My process tends to be experimental and intuitive, and does not hold a certain form. If you're a beginner in Photoshop, this might be hard to follow. However, there are several steps I can generlize on how I'd create a texture:
-First, create a clean material.
-Overlay additional textures to add color or value effects.
-Pixel push some nice highlights, and you're done.
Simple enough eh? let us begin.
This is a random texture from CGTextures that I used for this demo. Clck for full (medium) res.
I cropped a part of the above photo (flipped it, even) and aligned it as my starting point. The horizontal thing is measured at 25% of the image from the top.
I continue to devide the image into quarters according to which I align the sewer holes and melting rust. I use the Stamp tool to move stuff from the original image into this. If you wish, you can include elements from other textures in your depository.
Clean It Up
Once the base is set, 2 things need to be smoothed out: First, the little darker holes that mark the main area are Stamped with the tool set on lighten, giving the surface a cleaner look. Second, the areas of higher value are blended in to improve tile unremarkability..
By zooming out, or having a test map' of high resolution on the side, you can keep track of how your texture would look when alinged many times. Be sure it looks consistent, with no remarkable areas.
At this point I also offset the image horizonally x256 and stamp the seam line. It is important to do this early on, at this set-up stage, before we mount details on it.
Finally, I changed the hue subtly less pipi yellow and more earthy red.
Adding Textures - With a Difference!
This is where experimentation begins. I select a random texture and try to see how to combine it successfully with the image. In this scenario, I've chosen this texture, also from CGTextures. Click it for full-res.
Difference is your best friend for happy accidents: add a texture, set it on difference and start playing with it: change opacity, alter value and colors (Ctrl-U), invert it (Ctrl-I), see what happens. The results are very unpredictable but often very cool. It is my main source of acheiving weird stuff.
First, on a low opacity difference, it accentuates the grey (white) cracks, desaturating those areas. The result also turns the yellow areas in-between to strong red, so to normalize it: copy-merge (Ctrl-Shift-C) into a new layer and change the colors (Ctrl-U) by selecting the Red color channel and taking it towards the yellow. Do as you see fit. The result should give cool color seperation!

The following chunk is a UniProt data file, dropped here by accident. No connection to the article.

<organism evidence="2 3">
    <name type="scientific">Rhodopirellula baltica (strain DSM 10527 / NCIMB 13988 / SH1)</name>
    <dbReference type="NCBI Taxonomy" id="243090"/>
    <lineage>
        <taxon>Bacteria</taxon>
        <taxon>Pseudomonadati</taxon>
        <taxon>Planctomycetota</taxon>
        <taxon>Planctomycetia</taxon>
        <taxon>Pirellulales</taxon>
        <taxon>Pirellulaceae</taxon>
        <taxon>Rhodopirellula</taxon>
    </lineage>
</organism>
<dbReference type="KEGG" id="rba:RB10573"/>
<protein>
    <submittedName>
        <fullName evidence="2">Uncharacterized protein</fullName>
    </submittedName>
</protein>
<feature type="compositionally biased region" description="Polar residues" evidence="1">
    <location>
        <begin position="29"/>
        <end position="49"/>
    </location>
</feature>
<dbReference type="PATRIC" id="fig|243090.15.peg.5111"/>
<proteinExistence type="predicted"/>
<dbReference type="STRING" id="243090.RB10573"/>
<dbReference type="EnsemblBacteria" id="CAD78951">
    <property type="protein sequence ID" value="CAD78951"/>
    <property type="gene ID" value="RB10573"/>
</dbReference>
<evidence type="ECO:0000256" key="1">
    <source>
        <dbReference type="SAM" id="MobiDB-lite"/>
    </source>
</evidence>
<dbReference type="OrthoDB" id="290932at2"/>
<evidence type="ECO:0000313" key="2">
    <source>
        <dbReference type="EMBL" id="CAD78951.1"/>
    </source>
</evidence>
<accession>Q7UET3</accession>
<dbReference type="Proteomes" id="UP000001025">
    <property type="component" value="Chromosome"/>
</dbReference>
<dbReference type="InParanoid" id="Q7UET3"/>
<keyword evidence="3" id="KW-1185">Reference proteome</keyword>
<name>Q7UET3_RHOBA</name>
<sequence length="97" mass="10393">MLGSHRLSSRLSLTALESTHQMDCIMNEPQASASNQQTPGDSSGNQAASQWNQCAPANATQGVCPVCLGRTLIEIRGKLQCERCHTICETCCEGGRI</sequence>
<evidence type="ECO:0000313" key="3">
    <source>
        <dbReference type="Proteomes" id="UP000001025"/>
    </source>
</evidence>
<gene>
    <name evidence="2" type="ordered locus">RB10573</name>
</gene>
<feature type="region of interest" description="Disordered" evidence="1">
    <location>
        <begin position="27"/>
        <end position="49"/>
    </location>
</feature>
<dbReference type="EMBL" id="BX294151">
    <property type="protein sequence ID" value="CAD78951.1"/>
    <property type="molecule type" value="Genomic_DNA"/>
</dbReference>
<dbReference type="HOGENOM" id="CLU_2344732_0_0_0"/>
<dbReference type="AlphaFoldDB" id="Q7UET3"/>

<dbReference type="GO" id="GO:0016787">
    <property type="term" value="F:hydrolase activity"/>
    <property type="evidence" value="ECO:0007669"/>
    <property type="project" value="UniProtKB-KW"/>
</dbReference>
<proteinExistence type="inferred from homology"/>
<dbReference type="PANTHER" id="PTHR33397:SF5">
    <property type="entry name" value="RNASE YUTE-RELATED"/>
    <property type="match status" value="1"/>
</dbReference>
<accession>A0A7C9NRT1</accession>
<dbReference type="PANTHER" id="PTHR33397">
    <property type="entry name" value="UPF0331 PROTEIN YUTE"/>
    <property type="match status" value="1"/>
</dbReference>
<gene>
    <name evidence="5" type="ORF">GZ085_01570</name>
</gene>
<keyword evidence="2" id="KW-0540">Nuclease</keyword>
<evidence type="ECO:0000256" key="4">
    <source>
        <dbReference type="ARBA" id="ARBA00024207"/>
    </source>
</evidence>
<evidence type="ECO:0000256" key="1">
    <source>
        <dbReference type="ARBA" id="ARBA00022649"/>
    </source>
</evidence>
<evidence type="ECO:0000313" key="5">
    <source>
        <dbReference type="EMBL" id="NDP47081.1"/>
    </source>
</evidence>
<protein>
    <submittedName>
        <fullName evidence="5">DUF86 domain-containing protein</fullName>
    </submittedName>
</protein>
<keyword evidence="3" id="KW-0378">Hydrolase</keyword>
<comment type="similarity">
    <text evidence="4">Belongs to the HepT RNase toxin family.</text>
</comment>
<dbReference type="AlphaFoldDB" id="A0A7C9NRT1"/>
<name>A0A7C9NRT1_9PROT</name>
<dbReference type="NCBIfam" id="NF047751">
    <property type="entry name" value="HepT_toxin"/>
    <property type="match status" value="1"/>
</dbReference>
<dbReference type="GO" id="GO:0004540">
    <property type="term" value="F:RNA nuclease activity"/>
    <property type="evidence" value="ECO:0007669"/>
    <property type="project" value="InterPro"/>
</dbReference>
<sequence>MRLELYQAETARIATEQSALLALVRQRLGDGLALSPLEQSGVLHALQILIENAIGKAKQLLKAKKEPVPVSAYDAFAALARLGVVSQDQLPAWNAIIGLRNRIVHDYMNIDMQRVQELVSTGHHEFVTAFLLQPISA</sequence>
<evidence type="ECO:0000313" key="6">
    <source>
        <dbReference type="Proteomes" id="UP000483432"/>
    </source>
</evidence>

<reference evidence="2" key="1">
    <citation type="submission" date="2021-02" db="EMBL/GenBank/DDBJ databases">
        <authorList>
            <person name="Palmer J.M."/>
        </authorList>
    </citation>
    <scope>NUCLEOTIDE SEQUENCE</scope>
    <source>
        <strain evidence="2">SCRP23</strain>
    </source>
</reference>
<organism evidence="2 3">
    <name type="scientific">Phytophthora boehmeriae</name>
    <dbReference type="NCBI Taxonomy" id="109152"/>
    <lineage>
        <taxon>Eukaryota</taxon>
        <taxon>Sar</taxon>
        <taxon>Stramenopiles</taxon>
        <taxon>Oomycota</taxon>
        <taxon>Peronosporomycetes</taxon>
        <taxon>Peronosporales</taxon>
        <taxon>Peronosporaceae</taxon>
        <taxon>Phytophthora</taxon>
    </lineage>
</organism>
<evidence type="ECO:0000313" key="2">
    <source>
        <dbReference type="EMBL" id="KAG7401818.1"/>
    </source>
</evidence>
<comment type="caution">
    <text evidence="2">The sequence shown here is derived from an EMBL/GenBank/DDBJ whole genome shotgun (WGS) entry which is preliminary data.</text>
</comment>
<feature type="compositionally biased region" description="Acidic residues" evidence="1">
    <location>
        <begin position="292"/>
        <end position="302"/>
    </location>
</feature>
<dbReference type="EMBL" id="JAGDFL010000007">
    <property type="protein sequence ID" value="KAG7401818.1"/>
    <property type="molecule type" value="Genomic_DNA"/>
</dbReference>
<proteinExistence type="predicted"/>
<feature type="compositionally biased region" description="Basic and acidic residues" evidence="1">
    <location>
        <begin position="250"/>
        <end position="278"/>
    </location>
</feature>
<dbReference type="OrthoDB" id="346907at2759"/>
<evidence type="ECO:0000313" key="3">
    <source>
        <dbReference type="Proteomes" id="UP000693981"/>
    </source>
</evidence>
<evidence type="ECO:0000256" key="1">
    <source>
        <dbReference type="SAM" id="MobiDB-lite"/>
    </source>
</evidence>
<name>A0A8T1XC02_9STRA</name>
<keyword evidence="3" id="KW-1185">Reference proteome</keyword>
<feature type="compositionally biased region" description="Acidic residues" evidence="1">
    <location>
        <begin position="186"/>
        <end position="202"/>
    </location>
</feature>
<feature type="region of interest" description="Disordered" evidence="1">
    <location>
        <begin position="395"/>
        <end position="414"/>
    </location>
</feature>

I hide the cool color result, and experiment more with the cracky texture, this time inverting it, still on low opacity difference, The result is even better; subtle value change with little color effect, so we can use the colors from the previous experiment to accentuate the value details obtained in this one: put the cool color version on top and set it on Hue in low opacity.
Texture #2 - Insanity Proves Beneficial!
Next comes this random stone texture from Mayang Textures, which was used for psychedelic color manipulation. Click it for full-res.
The difference setting surprised again: when the color is altered to crazy purple and set on low-opacity difference, the result is very interesting. I decide to go with it.
Clean you feet!
After applying the purple texture, the bottom of the image becomes more noticeably seperated, so I want to blend it in better: a rough lasso to select the lower areas, feather (Ctrl-D) for smoothness and copy to its own layer.
The darker areas are more red so I Ctrl-U and select the Red color channel, then yellow it and lighten it. Some more hue / saturation tweaks and I get a spiffy yellow growth down there. Might have to call the doc.
Pixel Boogie it!
That's right, you know the move. If you don't - check out the pixel boogy tutorial.
I add the greyscale boogied layer and overlay it for crispness. Copy merged, apply the unsharpens and tweak the color and contrast.
Pixel Pushing and Highlights
At this point it's pretty much done. I Stamp the dark areas on Lighten setting to remove the harsh darks, sourcing from anywhere on the image. I paint some blue to compliment the purple hue we've established and pixel push highlights and definitions. Just a few in the main focal point areas, or evenly spread on your image should do the trick. There's no way around this - manual work - at least at the very end - is required.
The final image below has some additional color tweaks and final clean-ups. That's it!
A Summery Summary
- Use as few sources of overlays as possible. This will increase readabiility and keep the image clean.
- Difference is a great effect. Play with opacity / values / colors to get a useful result.
- Even if a result looks not useful, copy-merged it and tweak it, try and find a way to make use of it.
If you have any questions fee free to contact me.
Coming soon >>> How to Tweak <<< and the broadway musical >>> My Pixel is too Fat <<<